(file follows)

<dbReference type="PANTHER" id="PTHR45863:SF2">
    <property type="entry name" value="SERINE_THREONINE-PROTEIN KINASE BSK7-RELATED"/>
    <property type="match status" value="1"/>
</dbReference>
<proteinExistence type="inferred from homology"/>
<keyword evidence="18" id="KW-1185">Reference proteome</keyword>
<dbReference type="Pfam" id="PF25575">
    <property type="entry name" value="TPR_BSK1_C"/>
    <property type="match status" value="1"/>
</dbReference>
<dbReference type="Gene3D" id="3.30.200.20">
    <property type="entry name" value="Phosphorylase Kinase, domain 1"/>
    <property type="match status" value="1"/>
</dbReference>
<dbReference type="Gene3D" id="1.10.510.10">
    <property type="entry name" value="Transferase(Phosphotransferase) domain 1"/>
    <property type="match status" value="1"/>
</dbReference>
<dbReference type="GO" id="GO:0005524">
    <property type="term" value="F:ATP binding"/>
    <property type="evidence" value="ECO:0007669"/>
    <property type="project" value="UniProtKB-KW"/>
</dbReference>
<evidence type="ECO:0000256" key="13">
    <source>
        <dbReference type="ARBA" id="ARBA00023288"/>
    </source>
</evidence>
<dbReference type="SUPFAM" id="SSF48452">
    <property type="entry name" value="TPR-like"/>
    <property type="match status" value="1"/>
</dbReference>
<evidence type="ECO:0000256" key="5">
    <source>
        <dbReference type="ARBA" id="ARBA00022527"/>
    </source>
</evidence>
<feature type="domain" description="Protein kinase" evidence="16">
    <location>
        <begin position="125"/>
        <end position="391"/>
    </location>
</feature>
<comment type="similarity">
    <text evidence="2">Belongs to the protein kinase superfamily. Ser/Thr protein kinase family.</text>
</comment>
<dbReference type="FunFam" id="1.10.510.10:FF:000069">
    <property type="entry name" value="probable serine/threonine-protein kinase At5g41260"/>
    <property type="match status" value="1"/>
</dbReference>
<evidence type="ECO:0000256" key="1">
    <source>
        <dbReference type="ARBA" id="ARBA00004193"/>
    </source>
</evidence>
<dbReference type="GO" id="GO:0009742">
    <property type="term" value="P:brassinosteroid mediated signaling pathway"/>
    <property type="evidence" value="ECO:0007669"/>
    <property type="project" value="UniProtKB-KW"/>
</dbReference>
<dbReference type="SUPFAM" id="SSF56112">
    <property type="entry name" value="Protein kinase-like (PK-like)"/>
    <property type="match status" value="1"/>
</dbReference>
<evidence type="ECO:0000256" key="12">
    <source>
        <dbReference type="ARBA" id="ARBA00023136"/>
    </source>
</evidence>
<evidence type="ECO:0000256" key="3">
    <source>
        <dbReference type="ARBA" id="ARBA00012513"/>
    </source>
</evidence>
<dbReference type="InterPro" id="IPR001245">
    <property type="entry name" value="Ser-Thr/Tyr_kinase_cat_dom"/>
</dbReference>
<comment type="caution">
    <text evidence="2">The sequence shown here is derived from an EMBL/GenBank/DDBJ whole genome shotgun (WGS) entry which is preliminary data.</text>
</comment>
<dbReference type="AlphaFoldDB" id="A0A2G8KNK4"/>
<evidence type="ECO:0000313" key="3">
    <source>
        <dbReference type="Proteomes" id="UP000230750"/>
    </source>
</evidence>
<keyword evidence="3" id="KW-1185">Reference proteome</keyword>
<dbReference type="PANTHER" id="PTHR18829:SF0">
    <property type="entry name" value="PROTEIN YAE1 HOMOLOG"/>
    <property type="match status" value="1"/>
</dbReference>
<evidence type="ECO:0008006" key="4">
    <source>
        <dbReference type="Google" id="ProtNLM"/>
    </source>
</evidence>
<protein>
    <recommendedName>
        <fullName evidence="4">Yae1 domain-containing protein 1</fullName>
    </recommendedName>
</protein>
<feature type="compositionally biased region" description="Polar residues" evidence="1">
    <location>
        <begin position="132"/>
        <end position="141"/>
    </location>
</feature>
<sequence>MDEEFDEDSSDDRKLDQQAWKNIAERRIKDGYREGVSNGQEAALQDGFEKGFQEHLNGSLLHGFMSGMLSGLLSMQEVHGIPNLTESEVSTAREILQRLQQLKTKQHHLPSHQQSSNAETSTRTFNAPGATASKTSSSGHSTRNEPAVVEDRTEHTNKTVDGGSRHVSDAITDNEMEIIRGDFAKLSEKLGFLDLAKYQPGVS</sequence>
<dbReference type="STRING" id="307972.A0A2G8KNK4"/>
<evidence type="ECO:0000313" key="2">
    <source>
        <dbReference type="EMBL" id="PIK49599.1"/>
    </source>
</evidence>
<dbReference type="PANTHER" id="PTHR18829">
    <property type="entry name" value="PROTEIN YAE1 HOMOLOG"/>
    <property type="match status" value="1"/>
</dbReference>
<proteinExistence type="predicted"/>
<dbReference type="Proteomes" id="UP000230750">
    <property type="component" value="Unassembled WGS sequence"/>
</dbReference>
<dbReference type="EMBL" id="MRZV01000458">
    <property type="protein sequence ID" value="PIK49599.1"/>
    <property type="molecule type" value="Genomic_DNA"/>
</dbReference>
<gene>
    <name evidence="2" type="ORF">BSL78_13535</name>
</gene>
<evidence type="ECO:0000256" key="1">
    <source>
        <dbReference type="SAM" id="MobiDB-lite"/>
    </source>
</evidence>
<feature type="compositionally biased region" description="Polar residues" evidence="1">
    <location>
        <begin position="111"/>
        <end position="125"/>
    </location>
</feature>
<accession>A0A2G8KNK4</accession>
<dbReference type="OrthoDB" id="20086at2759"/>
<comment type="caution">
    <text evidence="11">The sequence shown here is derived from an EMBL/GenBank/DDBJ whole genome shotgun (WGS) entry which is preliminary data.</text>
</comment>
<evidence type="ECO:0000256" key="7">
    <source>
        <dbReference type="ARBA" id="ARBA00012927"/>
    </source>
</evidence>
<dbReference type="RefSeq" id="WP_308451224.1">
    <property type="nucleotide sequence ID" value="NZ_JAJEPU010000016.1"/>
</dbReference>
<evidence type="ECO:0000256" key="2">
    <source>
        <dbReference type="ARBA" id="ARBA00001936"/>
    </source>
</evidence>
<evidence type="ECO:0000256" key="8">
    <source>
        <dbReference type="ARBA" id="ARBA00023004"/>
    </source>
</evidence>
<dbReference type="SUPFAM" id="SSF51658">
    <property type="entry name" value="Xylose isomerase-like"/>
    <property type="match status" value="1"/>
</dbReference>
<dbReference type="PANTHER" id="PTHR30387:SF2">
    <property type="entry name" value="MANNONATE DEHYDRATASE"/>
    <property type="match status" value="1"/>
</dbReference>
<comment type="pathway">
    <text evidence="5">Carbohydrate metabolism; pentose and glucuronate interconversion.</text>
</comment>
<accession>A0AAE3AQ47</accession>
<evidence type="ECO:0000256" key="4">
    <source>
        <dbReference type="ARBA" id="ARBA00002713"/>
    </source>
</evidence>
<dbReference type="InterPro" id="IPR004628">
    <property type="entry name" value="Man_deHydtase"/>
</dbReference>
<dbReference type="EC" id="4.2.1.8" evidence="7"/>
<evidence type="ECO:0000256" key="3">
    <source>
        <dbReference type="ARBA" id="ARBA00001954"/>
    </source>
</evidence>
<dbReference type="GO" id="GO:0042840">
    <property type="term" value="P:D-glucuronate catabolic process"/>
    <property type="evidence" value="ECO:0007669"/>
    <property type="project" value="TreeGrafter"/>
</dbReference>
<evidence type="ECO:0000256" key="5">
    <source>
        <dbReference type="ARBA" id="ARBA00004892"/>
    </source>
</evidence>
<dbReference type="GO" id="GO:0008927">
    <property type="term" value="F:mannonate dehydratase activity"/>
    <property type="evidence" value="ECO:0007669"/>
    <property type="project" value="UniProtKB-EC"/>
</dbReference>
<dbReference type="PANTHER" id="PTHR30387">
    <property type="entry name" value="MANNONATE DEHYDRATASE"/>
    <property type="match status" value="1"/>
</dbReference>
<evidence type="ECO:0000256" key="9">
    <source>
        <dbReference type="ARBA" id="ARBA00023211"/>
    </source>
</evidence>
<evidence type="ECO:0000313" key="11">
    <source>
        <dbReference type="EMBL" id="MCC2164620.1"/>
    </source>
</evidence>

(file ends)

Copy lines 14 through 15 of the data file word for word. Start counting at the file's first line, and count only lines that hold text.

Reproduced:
</dbReference>
<dbReference type="Gene3D" id="1.10.510.10">